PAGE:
One Good Result of the Common Core Rollout: More Teachers Blogging Pointedly About Why The Proprietary Curriculum They're Forced to Use Sucks

Katie Lapham:

I know of no teacher – including one in Ohio – who is satisfied with ReadyGEN’s ELA program. The anchor texts (literature) may be authentic, but the reading and writing tasks are not. Pearson’s ReadyGEN is a poorly and hastily designed test prep program to get students ready for next year’s high-stakes Common Core ELA assessment. The NYC DOE could have saved a lot of money if they had instead provided schools with just the copies of the anchor texts, class sets of titles such as Rachel Carson: Pioneer of Ecology. Sample reading and writing questions and suggested performance tasks could have been posted online. From what I’ve observed, the Student Materials workbook (see below photo) is being used minimally.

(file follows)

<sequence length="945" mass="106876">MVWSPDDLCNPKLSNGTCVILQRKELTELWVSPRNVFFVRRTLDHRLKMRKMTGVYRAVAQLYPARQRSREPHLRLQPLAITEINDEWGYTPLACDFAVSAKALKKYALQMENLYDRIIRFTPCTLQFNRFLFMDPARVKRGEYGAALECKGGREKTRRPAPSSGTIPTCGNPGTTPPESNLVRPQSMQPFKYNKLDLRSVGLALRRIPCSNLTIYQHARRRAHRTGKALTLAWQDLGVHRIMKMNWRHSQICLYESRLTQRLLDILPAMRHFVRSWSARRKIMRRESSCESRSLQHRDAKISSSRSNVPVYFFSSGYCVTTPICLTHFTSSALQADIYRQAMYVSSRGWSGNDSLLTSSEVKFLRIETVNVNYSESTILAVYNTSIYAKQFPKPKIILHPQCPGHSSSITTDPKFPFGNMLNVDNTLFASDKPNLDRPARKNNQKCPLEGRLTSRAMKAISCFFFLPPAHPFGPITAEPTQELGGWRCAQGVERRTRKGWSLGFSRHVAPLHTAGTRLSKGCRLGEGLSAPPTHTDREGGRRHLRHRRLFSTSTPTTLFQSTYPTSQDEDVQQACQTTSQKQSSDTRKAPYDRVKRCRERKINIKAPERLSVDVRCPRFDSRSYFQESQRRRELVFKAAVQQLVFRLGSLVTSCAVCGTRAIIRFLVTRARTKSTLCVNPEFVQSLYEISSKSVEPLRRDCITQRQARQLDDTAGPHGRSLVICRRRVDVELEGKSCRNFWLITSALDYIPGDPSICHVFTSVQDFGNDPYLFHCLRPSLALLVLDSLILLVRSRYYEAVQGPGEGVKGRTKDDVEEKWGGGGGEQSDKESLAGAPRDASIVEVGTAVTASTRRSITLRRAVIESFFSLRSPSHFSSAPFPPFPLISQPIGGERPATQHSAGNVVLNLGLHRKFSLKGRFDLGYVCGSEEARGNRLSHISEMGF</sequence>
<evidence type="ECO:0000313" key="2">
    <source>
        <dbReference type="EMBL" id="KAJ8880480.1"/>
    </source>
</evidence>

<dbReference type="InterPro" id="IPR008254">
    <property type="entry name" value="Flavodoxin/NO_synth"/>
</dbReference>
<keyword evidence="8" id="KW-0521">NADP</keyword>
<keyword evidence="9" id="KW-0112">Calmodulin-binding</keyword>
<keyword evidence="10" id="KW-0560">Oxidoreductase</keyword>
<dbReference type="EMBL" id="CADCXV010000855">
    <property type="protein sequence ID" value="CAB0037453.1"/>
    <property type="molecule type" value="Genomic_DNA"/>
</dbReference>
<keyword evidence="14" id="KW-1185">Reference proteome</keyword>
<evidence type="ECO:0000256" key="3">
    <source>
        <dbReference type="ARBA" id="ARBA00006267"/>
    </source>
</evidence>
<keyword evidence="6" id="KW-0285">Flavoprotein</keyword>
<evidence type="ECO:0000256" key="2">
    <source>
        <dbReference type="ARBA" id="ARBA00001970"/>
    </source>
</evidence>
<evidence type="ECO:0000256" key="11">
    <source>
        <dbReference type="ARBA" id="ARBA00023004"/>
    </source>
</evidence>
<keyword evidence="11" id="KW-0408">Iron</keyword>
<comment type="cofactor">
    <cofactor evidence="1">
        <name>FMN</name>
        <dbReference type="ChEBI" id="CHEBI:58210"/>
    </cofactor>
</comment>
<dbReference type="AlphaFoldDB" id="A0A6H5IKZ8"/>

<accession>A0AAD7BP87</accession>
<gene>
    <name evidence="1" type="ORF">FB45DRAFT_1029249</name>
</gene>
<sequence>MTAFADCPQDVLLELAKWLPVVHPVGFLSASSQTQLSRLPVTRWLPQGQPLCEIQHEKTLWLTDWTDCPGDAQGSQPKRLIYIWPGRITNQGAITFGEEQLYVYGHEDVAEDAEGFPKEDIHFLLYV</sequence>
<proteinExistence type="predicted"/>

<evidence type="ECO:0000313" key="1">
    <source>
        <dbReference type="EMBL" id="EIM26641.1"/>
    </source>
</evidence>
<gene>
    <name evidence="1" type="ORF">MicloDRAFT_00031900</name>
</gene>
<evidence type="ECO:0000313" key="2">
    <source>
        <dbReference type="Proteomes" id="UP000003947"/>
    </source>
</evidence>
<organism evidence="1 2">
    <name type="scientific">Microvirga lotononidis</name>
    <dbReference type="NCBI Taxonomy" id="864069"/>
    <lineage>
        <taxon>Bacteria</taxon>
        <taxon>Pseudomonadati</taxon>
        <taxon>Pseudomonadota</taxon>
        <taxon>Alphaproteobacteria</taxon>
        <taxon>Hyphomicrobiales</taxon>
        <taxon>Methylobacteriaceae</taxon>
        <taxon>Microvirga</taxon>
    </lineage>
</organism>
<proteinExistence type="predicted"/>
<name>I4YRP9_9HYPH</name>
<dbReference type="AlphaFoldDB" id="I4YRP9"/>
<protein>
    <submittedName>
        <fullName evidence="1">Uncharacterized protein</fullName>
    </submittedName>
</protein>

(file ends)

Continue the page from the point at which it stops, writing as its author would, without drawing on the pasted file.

One reformy cliche has been that we need an "Amazon for curriculum." It should be clear to anyone who uses Amazon that this will never happen, insofar as the latest and greatest from Pearson or the College Board will never prominently display the results of be a minimally regulated five-star rating and comment system, where the unwashed masses have as much say as their betters.

Ten years ago, I figured the time was ripe for teachers to use their own blogs to slag the crap they're forced to use in their own classroom, but apparently the right combinations of technology, policy and conciousness have only recently come to fruition.

I don't think reformers (or anyone) understand what has been unleashed.

Monday, November 04, 2013

Brain Worms

Kathleen Porter-Magee:

In the case of the Common Core, the standards say, for instance, that fourth-grade students should “determine a theme of a story, drama, or poem from details in the text; summarize the text” and that second graders should “estimate lengths using units of inches, feet, centimeters, and meters.”